Kelly Lynam
Executive Education
June 28, 2022

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The power of advocacy: Executive Education participant ignites change for her future

Why it matters:

Kelly Lynam participated in a Johns Hopkins Executive Education program and since, has shifted her mindset to advocate for not only her team but for herself as a woman in a leadership position.

Academy for Women and Leadership:

Act with purpose, navigate the workplace, and take the lead with new strategies and tactics in this unique women’s leadership academy program.

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After taking part in a Johns Hopkins Executive Education program, one-word details Kelly Lynam’s experience. Gratitude.

As an IT professional, Lynam chose the Academy for Women and Leadership course to become a better advocate for herself and accomplish structural changes in her organization.

Currently, Lynam is the IT unit director for Johns Hopkins Technology Innovation Center. She manages a team of software developers and engineers for products in the Johns Hopkins ecosystem. Writing code, reporting issues, financials, and the IT helpdesk are a few areas where she and her team touch upon daily.

A few months after participating in the Academy, Lynam says she was promoted from a senior management position to her current director role – something she strived for before entering the Academy. She credits the negotiation and advocacy skills learned in the program for helping her take the next step in her career.

“This course helped make this promotion happen. My program mentor Mary Somers identified that I am at my best when helping others, which made me realize I was able to do so much more with my skills. I am so grateful to have had this experience,” she said.

The Johns Hopkins Executive Education Academy for Women and Leadership program is an eight-week transformational course for women in business seeking to gain insight and skills to move purposefully to the highest levels of leadership in the business world.

Fostering connections

The Academy for Women and Leadership doesn’t just develop techniques for women to be successful in their future endeavors. It also teaches important skills for team building and fostering relationships.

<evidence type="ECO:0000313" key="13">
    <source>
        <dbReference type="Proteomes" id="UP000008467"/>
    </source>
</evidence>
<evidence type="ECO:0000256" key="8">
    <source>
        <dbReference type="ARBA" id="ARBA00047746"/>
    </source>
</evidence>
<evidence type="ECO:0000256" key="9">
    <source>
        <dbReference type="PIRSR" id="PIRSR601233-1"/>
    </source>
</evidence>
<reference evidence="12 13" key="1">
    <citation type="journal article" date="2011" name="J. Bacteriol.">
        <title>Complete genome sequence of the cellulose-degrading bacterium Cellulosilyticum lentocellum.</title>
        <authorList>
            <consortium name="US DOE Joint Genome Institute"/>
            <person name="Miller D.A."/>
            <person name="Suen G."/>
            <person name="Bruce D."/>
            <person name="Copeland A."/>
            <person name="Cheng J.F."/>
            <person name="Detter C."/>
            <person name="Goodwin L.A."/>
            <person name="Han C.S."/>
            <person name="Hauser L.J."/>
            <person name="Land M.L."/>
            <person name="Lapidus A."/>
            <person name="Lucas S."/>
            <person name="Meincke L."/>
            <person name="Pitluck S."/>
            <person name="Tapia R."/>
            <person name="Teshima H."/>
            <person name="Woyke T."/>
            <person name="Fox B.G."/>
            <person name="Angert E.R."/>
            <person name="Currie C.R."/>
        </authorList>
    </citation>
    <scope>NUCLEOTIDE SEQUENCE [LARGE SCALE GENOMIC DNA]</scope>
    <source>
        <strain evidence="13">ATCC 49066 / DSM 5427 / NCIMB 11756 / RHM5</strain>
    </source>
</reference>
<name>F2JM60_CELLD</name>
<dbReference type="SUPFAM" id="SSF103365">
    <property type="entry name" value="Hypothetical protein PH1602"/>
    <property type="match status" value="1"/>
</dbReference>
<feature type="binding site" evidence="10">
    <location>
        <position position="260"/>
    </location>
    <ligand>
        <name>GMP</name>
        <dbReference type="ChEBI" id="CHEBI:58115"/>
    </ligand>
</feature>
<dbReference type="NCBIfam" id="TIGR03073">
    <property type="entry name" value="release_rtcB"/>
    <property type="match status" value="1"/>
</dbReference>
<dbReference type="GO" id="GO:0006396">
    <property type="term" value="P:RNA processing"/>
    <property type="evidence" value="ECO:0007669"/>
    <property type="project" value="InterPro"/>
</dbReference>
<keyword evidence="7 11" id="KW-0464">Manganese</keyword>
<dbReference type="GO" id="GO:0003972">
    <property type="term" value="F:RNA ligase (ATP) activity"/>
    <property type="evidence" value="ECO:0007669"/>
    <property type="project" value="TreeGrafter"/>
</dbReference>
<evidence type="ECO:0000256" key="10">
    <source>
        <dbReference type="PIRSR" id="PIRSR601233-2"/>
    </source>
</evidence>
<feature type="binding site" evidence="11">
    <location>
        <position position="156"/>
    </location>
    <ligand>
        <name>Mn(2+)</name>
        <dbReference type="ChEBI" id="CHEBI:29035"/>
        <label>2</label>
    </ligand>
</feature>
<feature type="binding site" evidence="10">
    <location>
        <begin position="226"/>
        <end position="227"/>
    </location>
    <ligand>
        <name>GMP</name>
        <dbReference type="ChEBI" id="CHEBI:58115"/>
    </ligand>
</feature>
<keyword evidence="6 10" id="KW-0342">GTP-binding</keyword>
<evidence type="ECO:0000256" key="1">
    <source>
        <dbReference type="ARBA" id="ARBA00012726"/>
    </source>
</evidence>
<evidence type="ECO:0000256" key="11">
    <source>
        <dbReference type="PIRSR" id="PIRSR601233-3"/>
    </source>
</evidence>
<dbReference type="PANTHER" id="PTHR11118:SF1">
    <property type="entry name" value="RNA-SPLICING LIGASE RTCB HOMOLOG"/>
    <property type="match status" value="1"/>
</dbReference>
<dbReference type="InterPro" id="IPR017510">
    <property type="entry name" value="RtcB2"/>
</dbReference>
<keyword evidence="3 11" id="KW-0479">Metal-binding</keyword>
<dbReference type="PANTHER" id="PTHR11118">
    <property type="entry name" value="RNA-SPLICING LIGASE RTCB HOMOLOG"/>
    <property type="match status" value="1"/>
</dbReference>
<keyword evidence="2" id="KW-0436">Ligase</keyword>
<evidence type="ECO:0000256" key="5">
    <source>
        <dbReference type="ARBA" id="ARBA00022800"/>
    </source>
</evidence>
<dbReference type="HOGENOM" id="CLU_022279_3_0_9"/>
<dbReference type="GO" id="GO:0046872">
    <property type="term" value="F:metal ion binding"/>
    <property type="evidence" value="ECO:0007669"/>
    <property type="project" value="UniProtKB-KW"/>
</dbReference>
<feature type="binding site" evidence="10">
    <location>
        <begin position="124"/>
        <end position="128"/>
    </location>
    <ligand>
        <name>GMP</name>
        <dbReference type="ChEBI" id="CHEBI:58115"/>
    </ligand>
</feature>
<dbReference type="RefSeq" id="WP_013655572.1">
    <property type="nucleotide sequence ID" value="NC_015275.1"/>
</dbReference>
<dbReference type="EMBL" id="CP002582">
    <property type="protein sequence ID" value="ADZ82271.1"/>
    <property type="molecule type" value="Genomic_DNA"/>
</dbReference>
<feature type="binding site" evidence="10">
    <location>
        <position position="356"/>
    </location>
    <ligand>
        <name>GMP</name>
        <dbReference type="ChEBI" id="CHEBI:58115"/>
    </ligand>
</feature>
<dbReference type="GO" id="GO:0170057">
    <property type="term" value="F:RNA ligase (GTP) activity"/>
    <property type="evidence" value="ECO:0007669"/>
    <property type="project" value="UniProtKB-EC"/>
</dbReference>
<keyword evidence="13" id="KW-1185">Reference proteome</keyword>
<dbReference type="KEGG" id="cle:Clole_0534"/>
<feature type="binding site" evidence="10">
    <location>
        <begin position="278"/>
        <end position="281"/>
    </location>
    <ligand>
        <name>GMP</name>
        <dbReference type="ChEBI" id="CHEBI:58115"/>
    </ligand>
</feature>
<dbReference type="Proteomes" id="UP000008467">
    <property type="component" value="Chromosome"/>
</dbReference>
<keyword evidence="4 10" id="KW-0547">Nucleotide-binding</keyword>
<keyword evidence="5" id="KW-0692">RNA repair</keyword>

As IT unit director, Lynam acts in a project management capacity to help establish priority and delegate tasks but adds that her role in managing people goes beyond just ‘being a manager.’

“It’s my responsibility to my team to help them thrive and be as happy and successful as possible. That means listening and empathizing with what they say,” Lynam said. “And I learned a lot of techniques on how to problem solve with my team in the Academy.”

Becoming her own advocate

It hasn’t always been an easy task for Lynam to prioritize her schedule, manage a team, and find time to focus on herself. But after talks with past participants, she decided to explore the Academy for Women and Leadership for the unique topics discussed in the coursework.

“The feedback I received from the Academy was uniquely tailored to my specific circumstances, so I was able to action the suggestions directly back to my career and personal life. While uncomfortable conversations can still be difficult, I no longer allow my fear to prevent me from addressing what needs to be said. I know how to communicate in the appropriate ways,” she said.

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Looking back, Lynam says she appreciates the format of the Academy. Specifically, before starting the course when having to communicate with her team and customers that she would be unavailable for certain hours of the day.

“As someone who was not necessarily comfortable setting boundaries, before I even began the course, I had to set time away from my daily duties to prioritize my coursework and more specifically prioritize myself,” she said. “I was in the Academy not only to better the future of my team but to better myself.”

Lynam now leverages this new knowledge to communicate effectively with her team and establish trust in ambiguous circumstances. She also advocates for herself as a woman in a predominately male industry.

“The Academy for Women and Leadership was where I needed to be. Being able to call specific attention to the biases women face in the business world and learning how to negotiate for ourselves or how to strategize around those issues, other courses did not compare,” Lynam said. “And for that, I am so grateful.”

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